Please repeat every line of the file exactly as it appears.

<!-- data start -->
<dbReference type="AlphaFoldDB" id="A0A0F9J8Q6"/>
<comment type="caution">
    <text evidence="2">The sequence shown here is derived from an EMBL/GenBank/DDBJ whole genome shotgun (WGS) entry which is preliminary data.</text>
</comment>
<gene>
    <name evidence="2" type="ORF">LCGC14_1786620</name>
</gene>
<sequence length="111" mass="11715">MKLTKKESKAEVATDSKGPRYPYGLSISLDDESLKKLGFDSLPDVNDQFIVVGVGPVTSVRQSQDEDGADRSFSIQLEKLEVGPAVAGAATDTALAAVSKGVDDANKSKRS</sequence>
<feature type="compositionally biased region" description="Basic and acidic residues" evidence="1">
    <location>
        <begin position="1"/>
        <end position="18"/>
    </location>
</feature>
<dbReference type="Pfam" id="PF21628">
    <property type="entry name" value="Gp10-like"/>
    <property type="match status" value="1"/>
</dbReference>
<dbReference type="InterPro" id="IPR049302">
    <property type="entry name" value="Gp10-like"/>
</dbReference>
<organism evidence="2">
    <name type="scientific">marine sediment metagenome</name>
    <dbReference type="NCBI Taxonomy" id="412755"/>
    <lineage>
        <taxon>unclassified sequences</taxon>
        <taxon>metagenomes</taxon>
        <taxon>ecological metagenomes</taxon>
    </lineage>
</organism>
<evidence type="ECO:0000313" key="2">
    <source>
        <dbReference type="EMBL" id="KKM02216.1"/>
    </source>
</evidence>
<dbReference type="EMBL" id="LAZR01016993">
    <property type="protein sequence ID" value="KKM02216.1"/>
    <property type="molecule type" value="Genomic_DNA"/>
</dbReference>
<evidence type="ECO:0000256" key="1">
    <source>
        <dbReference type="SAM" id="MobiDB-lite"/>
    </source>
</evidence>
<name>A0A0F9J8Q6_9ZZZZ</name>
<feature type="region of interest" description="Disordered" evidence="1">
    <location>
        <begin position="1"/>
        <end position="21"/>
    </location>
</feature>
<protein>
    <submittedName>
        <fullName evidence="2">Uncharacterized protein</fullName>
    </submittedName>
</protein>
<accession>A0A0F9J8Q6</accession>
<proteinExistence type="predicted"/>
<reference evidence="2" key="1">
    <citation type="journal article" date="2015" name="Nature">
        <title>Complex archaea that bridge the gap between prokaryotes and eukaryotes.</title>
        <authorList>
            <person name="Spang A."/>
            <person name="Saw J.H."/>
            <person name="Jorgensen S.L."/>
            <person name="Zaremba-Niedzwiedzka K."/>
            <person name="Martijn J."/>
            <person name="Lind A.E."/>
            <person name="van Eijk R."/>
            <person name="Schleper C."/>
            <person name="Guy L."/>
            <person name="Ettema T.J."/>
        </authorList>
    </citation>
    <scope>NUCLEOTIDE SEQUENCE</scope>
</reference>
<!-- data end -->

<dbReference type="AlphaFoldDB" id="A0A0F9J8Q6"/>
<comment type="caution">
    <text evidence="2">The sequence shown here is derived from an EMBL/GenBank/DDBJ whole genome shotgun (WGS) entry which is preliminary data.</text>
</comment>
<gene>
    <name evidence="2" type="ORF">LCGC14_1786620</name>
</gene>
<sequence length="111" mass="11715">MKLTKKESKAEVATDSKGPRYPYGLSISLDDESLKKLGFDSLPDVNDQFIVVGVGPVTSVRQSQDEDGADRSFSIQLEKLEVGPAVAGAATDTALAAVSKGVDDANKSKRS</sequence>
<feature type="compositionally biased region" description="Basic and acidic residues" evidence="1">
    <location>
        <begin position="1"/>
        <end position="18"/>
    </location>
</feature>
<dbReference type="Pfam" id="PF21628">
    <property type="entry name" value="Gp10-like"/>
    <property type="match status" value="1"/>
</dbReference>
<dbReference type="InterPro" id="IPR049302">
    <property type="entry name" value="Gp10-like"/>
</dbReference>
<organism evidence="2">
    <name type="scientific">marine sediment metagenome</name>
    <dbReference type="NCBI Taxonomy" id="412755"/>
    <lineage>
        <taxon>unclassified sequences</taxon>
        <taxon>metagenomes</taxon>
        <taxon>ecological metagenomes</taxon>
    </lineage>
</organism>
<evidence type="ECO:0000313" key="2">
    <source>
        <dbReference type="EMBL" id="KKM02216.1"/>
    </source>
</evidence>
<dbReference type="EMBL" id="LAZR01016993">
    <property type="protein sequence ID" value="KKM02216.1"/>
    <property type="molecule type" value="Genomic_DNA"/>
</dbReference>
<evidence type="ECO:0000256" key="1">
    <source>
        <dbReference type="SAM" id="MobiDB-lite"/>
    </source>
</evidence>
<name>A0A0F9J8Q6_9ZZZZ</name>
<feature type="region of interest" description="Disordered" evidence="1">
    <location>
        <begin position="1"/>
        <end position="21"/>
    </location>
</feature>
<protein>
    <submittedName>
        <fullName evidence="2">Uncharacterized protein</fullName>
    </submittedName>
</protein>
<accession>A0A0F9J8Q6</accession>
<proteinExistence type="predicted"/>
<reference evidence="2" key="1">
    <citation type="journal article" date="2015" name="Nature">
        <title>Complex archaea that bridge the gap between prokaryotes and eukaryotes.</title>
        <authorList>
            <person name="Spang A."/>
            <person name="Saw J.H."/>
            <person name="Jorgensen S.L."/>
            <person name="Zaremba-Niedzwiedzka K."/>
            <person name="Martijn J."/>
            <person name="Lind A.E."/>
            <person name="van Eijk R."/>
            <person name="Schleper C."/>
            <person name="Guy L."/>
            <person name="Ettema T.J."/>
        </authorList>
    </citation>
    <scope>NUCLEOTIDE SEQUENCE</scope>
</reference>